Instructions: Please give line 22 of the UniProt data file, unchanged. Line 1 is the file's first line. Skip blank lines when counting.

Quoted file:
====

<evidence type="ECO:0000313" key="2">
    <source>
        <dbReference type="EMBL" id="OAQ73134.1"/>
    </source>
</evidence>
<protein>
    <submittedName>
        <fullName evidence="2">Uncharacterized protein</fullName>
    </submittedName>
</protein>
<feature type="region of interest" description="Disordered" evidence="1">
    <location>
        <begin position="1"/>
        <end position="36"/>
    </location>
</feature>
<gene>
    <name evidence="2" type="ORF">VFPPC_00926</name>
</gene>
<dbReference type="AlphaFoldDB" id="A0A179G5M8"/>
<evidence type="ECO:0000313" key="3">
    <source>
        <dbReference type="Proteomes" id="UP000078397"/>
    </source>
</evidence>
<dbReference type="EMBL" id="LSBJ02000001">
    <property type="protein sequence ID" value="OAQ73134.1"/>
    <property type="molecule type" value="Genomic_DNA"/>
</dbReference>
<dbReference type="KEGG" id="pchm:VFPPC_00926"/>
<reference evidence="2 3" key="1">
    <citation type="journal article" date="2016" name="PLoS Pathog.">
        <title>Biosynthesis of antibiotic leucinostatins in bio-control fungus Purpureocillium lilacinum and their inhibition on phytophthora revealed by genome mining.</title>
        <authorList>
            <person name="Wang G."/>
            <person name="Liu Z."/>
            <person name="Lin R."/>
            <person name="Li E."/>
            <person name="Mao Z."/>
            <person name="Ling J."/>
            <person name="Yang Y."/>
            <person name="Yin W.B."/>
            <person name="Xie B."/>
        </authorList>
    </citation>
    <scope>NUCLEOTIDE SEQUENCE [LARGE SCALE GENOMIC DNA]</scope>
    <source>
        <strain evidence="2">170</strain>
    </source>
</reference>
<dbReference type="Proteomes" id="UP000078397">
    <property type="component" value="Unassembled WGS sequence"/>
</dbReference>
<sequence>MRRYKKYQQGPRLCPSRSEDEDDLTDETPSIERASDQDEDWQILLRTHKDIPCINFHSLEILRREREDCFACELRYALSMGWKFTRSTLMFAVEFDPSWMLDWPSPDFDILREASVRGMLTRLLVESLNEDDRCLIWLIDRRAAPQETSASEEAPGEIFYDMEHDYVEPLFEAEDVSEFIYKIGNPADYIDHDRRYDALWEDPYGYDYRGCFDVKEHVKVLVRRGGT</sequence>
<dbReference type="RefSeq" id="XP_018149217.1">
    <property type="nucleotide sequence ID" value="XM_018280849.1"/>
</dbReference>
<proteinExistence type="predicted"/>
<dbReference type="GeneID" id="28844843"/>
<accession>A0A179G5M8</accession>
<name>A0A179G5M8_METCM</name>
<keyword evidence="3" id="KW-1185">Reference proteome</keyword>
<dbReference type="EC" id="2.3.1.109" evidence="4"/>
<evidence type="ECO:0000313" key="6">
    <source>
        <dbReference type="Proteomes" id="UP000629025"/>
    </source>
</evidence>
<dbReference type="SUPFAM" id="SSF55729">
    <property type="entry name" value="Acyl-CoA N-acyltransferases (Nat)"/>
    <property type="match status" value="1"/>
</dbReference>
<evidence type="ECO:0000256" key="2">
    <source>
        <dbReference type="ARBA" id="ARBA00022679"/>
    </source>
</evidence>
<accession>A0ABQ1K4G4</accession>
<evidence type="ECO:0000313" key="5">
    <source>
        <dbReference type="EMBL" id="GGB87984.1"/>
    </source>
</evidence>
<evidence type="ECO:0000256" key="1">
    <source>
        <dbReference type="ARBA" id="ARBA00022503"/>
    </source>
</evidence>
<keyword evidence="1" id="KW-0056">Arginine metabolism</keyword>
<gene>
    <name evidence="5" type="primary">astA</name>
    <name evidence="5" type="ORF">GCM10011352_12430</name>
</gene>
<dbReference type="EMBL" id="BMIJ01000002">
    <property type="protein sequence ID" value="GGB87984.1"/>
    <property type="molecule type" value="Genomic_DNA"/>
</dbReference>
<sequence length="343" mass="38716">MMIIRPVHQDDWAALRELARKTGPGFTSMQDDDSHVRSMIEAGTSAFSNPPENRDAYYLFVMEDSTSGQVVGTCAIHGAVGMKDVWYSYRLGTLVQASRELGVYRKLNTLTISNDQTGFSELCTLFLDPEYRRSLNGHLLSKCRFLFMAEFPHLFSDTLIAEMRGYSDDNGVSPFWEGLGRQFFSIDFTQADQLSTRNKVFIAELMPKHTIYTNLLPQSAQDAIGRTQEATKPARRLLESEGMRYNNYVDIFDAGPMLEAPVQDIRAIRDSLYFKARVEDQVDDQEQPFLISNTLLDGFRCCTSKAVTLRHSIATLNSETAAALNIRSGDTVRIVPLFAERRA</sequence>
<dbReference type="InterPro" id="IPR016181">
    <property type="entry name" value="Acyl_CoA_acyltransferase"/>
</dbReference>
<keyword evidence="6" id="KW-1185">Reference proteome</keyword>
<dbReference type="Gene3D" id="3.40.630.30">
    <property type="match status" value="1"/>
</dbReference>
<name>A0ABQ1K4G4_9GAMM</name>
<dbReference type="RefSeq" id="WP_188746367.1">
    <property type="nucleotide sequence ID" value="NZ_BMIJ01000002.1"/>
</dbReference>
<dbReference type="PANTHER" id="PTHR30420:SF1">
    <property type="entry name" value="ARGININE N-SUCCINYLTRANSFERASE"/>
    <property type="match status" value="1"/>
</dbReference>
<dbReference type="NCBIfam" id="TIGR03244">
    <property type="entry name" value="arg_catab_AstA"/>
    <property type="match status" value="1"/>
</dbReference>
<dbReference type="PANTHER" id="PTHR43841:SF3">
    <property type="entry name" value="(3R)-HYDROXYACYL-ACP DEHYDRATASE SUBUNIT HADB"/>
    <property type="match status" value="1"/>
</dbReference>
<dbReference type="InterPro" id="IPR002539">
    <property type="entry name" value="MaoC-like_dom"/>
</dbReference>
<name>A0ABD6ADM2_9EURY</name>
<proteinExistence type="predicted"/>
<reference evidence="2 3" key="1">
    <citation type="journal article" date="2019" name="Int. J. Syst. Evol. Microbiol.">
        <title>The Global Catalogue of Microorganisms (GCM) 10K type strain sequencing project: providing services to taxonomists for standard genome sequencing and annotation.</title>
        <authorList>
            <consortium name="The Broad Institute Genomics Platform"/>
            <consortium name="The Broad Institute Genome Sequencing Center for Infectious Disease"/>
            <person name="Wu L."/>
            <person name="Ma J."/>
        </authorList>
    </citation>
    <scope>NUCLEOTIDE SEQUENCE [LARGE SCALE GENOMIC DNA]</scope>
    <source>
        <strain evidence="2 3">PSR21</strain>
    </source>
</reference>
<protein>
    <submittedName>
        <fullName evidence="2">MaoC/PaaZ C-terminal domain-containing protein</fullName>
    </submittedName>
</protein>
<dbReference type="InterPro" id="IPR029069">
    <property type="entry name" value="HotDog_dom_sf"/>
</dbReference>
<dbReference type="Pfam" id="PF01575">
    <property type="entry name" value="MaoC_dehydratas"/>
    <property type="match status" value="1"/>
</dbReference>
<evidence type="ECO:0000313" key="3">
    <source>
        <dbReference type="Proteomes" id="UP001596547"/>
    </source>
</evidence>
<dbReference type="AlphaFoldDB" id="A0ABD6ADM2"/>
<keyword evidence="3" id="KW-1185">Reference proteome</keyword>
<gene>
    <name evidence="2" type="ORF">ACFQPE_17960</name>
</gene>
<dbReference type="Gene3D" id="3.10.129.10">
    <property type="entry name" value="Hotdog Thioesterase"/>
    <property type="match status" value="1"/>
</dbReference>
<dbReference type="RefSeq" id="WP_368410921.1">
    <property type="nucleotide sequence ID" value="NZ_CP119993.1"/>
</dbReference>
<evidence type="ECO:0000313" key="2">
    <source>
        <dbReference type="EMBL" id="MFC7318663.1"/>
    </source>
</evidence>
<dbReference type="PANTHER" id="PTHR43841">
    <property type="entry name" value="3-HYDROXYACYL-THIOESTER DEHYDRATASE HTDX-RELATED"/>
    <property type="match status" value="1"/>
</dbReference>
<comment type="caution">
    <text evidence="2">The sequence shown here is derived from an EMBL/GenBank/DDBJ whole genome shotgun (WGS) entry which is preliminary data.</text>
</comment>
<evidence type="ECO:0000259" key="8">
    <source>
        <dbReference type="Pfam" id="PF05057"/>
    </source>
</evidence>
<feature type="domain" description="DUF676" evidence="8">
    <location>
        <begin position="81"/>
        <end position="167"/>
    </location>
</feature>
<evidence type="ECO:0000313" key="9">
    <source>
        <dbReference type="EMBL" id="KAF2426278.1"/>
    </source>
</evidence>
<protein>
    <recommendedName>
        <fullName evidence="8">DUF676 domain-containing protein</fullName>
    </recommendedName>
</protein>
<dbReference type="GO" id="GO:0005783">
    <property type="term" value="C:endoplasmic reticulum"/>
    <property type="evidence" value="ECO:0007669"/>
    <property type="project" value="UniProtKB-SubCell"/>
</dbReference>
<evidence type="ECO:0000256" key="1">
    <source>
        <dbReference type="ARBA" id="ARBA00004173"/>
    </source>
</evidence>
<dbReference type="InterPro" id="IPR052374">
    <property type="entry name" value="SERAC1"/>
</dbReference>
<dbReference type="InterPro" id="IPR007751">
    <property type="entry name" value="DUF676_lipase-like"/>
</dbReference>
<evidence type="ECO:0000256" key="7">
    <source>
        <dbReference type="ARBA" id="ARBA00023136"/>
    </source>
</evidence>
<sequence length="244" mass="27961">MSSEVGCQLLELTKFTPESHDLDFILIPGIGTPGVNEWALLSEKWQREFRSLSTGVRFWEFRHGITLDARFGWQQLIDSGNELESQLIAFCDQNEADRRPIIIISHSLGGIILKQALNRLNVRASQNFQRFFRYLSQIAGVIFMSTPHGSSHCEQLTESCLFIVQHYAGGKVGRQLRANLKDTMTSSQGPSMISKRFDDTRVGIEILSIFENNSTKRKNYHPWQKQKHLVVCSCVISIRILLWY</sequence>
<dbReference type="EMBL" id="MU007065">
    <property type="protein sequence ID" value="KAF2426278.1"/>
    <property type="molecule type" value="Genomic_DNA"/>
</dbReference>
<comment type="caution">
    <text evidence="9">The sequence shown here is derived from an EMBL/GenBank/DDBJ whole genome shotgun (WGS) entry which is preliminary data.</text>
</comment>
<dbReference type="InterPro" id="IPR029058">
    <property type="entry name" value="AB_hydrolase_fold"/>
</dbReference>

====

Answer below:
    <source>